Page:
Ruby Mountains: A Push to Drill, a Failure to Consult Native Peoples

Ruby Mountains: A Push to Drill, a Failure to Consult Native Peoples

A plan to lease oil and gas drilling rights on nearly a million acres of land near the Te-Moak Tribe of the Western Shoshone illustrates the consistent lack of government consultation with tribes.
The Ruby Mountains in Nevada. Photo: Jeremy Michael/flickr (CC)
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, The Revelator 
April 4, 2019
 

It’s a frigid December morning when I meet Chairman Joseph Holley at the Te-Moak tribal headquarters in Elko, Nevada, seven hours north of Las Vegas. Holley, tall and round-faced, offers me a cup of coffee. He has the burly build of a man who worked 37 years in the area’s gold mines, drilling aboveground and digging below the surface.

Holley’s a relatively new tribal chairman, having served since November 2018. “I’m still catching up with a lot of things,” he tells me. He’s following in the footsteps of father, activist Glenn Holley, Sr., who fought for aboriginal title to restore Te-Moak lands starting in the 1970s.

That heritage of activism may need to be invoked for the struggle that Chairman Holley and the Te-Moak now face. A major plan to lease drilling rights near the Ruby Mountains, including land bordering the Ruby Lake Wildlife Refuge, threatens not just the local ecosystem but the tribe’s very existence.

Mining the Mountains

The Ruby Mountains are a prime summertime destination for anglers and hikers, but for the Te-Moak Tribe of the Western Shoshone, who have called the area home for tens of thousands of years, these are the Duka-Doya mountains. Here are pronghorn and bighorn sheep, mule deer and greater sage-grouse. The rivers run with mountain whitefish and native rainbow trout, while endangered Lahontan cutthroat trout swim in the lakes. Here the Te-Moak have gathered nuts and branches and tracked the pathways of wildlife, in tune with the changing seasons. Over millennia, the Te-Moak learned what plants grow where and when, and which animals come to drink in certain springs.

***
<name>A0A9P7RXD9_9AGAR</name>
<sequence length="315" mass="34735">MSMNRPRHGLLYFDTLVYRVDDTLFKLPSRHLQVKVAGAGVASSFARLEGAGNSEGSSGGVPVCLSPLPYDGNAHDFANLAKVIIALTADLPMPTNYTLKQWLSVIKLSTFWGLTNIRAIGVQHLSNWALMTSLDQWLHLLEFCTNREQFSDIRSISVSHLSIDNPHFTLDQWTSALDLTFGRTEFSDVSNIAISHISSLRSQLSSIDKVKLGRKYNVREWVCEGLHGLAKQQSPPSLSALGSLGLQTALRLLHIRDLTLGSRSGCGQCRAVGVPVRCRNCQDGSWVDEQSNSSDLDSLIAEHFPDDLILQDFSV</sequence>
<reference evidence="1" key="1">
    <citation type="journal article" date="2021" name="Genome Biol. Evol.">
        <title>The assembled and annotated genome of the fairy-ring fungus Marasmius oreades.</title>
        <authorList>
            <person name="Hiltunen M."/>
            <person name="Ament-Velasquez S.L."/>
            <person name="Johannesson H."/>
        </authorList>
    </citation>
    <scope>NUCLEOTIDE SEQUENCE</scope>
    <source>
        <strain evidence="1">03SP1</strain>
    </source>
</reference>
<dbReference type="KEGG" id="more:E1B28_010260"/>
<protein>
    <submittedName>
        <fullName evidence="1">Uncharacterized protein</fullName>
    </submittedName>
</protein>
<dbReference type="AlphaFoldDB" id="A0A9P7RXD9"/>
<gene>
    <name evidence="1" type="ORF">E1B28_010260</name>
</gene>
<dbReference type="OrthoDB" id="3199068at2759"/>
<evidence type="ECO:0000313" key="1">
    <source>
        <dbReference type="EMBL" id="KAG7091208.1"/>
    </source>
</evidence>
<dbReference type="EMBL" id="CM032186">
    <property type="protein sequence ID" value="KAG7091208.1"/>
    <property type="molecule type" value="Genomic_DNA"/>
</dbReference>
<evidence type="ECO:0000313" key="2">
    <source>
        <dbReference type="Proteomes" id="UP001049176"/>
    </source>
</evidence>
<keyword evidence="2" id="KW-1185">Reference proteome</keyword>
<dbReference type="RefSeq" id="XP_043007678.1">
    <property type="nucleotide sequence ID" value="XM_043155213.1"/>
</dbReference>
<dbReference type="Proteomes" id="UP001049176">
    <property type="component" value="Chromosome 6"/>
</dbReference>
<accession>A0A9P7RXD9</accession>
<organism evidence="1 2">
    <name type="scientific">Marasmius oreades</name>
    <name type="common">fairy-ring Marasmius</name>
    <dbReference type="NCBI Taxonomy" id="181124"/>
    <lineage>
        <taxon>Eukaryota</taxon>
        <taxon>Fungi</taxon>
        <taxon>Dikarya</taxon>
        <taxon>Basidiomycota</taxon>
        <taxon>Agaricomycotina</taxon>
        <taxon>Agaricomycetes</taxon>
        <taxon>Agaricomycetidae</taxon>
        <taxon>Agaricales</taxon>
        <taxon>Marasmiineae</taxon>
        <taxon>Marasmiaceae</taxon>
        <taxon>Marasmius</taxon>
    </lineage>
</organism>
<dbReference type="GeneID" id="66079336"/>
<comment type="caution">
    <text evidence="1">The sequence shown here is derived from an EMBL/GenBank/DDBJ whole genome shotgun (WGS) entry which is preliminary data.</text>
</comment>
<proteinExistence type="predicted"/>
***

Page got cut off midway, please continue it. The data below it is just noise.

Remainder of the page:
These are watering holes that — if oil and gas companies get their way — might dry up forever, bringing the Te-Moak cultural history to a close.

This June the Nevada Bureau of Land Management plans to auction oil and gas leasing rights on 934,244 acres of public lands in the Ruby Mountains area. Long in the works, the lease parcels were formally announced on Feb. 19. In Elko the BLM will offer 49 parcels, comprising 75,005 acres. In the nearby Battle Mountain district, it will lease 123 parcels, amounting to 264,075 acres. The Ely district will see the largest amount leased: 291 parcels totaling 604,164 acres.